The childhood of Phyllis Still, whose book, Defiance at Indian Creek, won Story Circle Network's Sarton Award for Young Adult Fiction, was full of clues that a writer lay in waiting. Born into a troubled family in Texas, her dad's job had taken the family to seven different states by the time Phyllis was 11 years old.
"I grew up mostly a shy lonely tomboy, who spent a lot of time outside barefooted or in the tallest tree I could climb. My vivid imagination provided an escape from reality, and my curious nature led me into many adventures. I could readily allow myself to become a different person in another world," she recalls.
Posted on 08/13/2018
When Phyllis was in middle school, her English teacher passed out a short story about an Eskimo family, from which the ending had been removed. The students' assignment was to read the story and write their own ending.
"I immediately became the character, and writing the ending came easy for me," says Phyllis. "After turning in my paper, the teacher picked it up and read. Suddenly, she leapt from her desk, stepped to the door, and waved a passing teacher over. They looked at me. I lowered my eyes, embarrassed. When the class ended, I stopped at her desk and asked what was wrong with my paper. She smiled and explained that my ending was better than the original. She encouraged me to become a writer someday."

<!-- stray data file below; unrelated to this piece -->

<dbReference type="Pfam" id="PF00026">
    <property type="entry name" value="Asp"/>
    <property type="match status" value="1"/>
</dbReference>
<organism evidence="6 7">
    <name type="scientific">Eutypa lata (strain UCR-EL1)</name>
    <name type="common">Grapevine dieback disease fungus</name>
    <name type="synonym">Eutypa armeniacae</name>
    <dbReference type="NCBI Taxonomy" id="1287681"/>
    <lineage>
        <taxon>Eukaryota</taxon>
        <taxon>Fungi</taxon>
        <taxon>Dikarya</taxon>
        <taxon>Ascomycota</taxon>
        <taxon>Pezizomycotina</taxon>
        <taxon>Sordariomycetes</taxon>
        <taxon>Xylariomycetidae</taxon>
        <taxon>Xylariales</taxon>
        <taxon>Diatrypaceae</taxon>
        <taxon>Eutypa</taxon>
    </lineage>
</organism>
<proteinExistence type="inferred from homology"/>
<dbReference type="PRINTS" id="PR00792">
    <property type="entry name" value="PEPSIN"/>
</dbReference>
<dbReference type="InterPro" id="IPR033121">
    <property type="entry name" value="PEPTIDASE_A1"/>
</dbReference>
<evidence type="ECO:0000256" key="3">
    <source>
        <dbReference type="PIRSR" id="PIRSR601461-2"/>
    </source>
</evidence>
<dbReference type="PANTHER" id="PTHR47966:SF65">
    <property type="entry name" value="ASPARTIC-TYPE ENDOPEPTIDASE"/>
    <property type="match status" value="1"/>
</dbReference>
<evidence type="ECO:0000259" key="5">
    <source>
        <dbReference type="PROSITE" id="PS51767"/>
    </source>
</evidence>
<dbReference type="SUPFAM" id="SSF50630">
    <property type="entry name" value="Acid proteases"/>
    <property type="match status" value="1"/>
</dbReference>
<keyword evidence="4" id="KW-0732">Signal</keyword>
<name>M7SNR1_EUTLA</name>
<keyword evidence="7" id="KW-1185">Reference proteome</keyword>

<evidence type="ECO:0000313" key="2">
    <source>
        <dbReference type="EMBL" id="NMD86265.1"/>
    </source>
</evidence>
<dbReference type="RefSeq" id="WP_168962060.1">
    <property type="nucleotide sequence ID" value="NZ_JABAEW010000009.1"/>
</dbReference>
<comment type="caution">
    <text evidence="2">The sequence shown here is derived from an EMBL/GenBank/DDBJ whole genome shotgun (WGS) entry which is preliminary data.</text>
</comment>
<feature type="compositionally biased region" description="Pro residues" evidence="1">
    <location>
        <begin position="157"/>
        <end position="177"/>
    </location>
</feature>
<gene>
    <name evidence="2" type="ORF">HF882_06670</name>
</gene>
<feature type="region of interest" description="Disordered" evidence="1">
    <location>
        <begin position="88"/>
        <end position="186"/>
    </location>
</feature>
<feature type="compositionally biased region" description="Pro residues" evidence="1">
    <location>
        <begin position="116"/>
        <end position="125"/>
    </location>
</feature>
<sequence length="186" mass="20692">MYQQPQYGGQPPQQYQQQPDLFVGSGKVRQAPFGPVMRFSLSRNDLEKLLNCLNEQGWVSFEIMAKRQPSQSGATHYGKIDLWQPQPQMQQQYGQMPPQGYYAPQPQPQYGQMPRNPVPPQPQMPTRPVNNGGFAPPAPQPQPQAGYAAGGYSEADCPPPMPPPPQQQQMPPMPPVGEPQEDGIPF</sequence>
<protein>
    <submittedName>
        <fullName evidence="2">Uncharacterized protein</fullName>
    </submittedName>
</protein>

But that would have to wait a while.
Phyllis moved to the small East Texas town of Gilmer in her senior year of high school, where she married her best friend.
"My first and greatest passion was to have a happy family. My husband and I raised three awesome daughters, who are living good lives and raising our seven grandkids. I'm still married to my best and worthy friend. We went through rough years but are enjoying renewed passion for each other, and are championing each other's goals for the future."